5. W. K. Tan, M. B. Yu, Q. Chen, J. D. Ye, G. Q. Lo, and D. L. Kwong, “Re light emission from controlled multilayer stack comprising of thin amorphous silicon and silicon nitride layers,” Appl. Phys. Lett. 90(22), 221103 (2007). [CrossRef]

9

9. M. Wang, A. Anopchenko, A. Marconi, E. Moser, S. Prezioso, L. Pavesi, G. Pucker, P. Bellutti, and L. Vanzetti, “Light emitting devices based on nanocrystalline-silicon multilayer structure,” Physica E 41(6), 912–915 (2009). [CrossRef]

], since the initial proposal of Si/SiO2 superlattice as the Si-based quantum well light source [10

10. R. Tsu, “Silicon based quantum wells,” Nature 364(6432), 19 (1993). [CrossRef]

]. However, it is a disadvantage that efficient carrier injection is difficult to be achieved in the conventional vertical-current-injection nc-Si/SiO2 MQW LEDs, because the current transport is limited by the highly-insulating SiO2 layers. However, MQW lasers based on III-V compounds consist of alternating small and large bandgap materials which are both semi-conductive. Therefore, the current-injection is a unique issue for the Si/dielectric MQW devices in which the large bandgap material is highly-insulating. A further disadvantage of conventional structures employing vertical-current-injection scheme is the large difference of carrier densities in the individual quantum well. In a conventional MQW device, electrons and holes are injected into the wells in the direction vertical to the well surfaces. The mobility of electrons is much higher than that of holes, and thus electrons move faster than holes under a voltage bias. Therefore, the carrier density is higher in quantum wells near the p-electrode than in those near n-electrode under a voltage bias. Accordingly, the well numbers cannot be increased arbitrarily due to large difference of carrier intensities in each individual quantum well. This problem has been well illustrated and studied by Tessler [11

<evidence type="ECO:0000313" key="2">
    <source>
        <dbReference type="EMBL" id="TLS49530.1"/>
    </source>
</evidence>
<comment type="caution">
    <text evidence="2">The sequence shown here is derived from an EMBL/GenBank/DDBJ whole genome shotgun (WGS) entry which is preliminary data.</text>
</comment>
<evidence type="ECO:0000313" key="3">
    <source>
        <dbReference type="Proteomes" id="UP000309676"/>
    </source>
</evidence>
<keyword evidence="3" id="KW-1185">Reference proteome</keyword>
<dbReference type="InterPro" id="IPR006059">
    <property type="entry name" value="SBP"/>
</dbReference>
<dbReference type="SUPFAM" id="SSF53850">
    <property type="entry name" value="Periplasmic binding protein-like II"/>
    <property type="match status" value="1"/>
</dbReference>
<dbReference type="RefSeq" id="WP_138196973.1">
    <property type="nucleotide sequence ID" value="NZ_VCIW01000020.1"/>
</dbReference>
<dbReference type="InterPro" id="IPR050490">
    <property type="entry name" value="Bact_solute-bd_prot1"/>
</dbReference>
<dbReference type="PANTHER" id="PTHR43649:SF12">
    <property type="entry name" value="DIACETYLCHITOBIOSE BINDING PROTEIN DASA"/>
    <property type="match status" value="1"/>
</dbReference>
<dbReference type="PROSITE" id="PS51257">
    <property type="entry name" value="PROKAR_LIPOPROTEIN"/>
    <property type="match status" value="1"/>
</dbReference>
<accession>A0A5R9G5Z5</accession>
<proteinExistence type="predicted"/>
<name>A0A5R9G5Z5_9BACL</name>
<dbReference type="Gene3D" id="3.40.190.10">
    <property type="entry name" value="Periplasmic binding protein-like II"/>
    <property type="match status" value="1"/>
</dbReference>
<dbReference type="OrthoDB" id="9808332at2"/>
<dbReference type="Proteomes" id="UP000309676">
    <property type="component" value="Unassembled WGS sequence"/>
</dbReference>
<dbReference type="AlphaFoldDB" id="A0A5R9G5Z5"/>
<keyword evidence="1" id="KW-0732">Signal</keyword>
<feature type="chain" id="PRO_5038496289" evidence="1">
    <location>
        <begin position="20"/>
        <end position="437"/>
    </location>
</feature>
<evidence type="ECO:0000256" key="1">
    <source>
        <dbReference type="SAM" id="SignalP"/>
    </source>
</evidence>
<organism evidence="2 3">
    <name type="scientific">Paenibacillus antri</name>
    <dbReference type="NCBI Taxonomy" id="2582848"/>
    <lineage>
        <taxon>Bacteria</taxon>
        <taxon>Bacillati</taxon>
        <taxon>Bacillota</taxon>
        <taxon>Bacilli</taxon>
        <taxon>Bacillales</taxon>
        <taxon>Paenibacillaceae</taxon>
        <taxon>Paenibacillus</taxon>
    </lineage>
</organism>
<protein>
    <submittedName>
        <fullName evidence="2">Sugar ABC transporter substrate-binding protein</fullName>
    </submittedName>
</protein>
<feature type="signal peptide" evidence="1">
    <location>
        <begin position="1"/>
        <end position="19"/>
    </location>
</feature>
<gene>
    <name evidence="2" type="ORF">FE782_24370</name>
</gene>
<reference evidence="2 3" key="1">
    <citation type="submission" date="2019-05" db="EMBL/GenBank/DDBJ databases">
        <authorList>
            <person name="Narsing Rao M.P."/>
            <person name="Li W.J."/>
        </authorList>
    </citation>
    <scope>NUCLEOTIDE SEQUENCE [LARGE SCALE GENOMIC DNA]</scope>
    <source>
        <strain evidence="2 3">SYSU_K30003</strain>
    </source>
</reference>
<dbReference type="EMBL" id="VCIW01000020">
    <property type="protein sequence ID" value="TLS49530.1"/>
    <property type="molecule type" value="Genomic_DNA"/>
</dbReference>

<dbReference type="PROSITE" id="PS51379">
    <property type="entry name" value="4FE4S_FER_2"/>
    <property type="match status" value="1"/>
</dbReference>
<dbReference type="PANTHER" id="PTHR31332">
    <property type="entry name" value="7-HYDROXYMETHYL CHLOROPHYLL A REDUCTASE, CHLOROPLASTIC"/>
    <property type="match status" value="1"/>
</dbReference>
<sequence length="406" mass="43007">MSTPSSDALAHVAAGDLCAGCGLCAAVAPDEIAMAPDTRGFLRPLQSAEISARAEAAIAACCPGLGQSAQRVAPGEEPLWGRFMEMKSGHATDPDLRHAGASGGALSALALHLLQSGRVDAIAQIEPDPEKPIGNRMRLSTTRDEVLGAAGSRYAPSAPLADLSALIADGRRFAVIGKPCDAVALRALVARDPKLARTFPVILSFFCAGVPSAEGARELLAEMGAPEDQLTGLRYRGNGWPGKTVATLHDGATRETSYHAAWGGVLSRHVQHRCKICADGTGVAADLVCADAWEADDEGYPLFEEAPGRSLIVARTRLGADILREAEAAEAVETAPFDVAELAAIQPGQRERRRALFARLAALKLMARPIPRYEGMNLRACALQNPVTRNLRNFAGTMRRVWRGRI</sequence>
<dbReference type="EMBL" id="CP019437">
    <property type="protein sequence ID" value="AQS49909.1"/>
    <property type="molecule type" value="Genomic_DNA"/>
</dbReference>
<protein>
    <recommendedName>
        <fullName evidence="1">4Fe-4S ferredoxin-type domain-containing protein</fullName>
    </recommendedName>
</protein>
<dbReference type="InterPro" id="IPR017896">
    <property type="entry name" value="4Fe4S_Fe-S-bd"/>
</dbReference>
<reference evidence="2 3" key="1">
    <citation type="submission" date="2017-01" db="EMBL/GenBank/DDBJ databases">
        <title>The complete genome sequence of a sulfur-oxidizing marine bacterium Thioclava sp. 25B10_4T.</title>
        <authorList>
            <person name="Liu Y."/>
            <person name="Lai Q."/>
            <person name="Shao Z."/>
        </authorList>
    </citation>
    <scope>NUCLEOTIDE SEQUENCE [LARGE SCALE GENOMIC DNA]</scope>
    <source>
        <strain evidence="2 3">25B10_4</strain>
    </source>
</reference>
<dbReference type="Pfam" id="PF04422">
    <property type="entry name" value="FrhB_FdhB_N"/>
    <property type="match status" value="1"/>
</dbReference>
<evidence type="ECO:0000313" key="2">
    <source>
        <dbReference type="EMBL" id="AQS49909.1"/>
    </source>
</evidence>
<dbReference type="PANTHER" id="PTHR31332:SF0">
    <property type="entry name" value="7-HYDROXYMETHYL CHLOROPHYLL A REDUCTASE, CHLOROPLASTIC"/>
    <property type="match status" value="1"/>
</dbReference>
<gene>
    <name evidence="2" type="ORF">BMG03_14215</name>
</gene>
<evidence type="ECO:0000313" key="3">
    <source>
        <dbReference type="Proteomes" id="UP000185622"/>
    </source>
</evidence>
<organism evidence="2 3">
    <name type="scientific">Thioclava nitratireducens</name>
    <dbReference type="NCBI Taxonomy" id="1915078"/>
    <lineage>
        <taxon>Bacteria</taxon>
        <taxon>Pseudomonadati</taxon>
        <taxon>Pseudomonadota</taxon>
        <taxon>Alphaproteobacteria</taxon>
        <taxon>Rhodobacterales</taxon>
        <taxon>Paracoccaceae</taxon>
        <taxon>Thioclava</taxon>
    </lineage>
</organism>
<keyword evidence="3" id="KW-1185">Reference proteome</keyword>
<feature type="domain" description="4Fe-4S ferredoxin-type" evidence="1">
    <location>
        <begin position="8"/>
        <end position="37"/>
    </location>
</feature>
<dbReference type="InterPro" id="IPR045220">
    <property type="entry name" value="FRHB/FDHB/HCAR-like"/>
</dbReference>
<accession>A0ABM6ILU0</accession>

11. N. Tessler, and G. Eisenstein, “Transient carrier response in multiple quantum well lasers,” in Proceeding of 13th IEEE Semicon. Laser Conf. pp. 44–45 (1992).

]. The inefficient current-injection as well as the limited number of quantum wells prevents the vertical Si MQW light source from achieving a high gain of power. Although there have been many investigations on the LEDs based on vertical-current-injection nc-Si/dielectric superlattice, very few researchers investigated on the nc-Si MQW LED by injecting carriers parallel to the surface of multilayer films. In the lateral-current-injection MQWs, the carriers can be more efficiently injected into all well layers without being affected by two-dimensional potential barriers. In addition, there is no lowering in the injection efficiency even if the thickness of large-bandgap well is increased or the number of multi-quantum well layers is increased.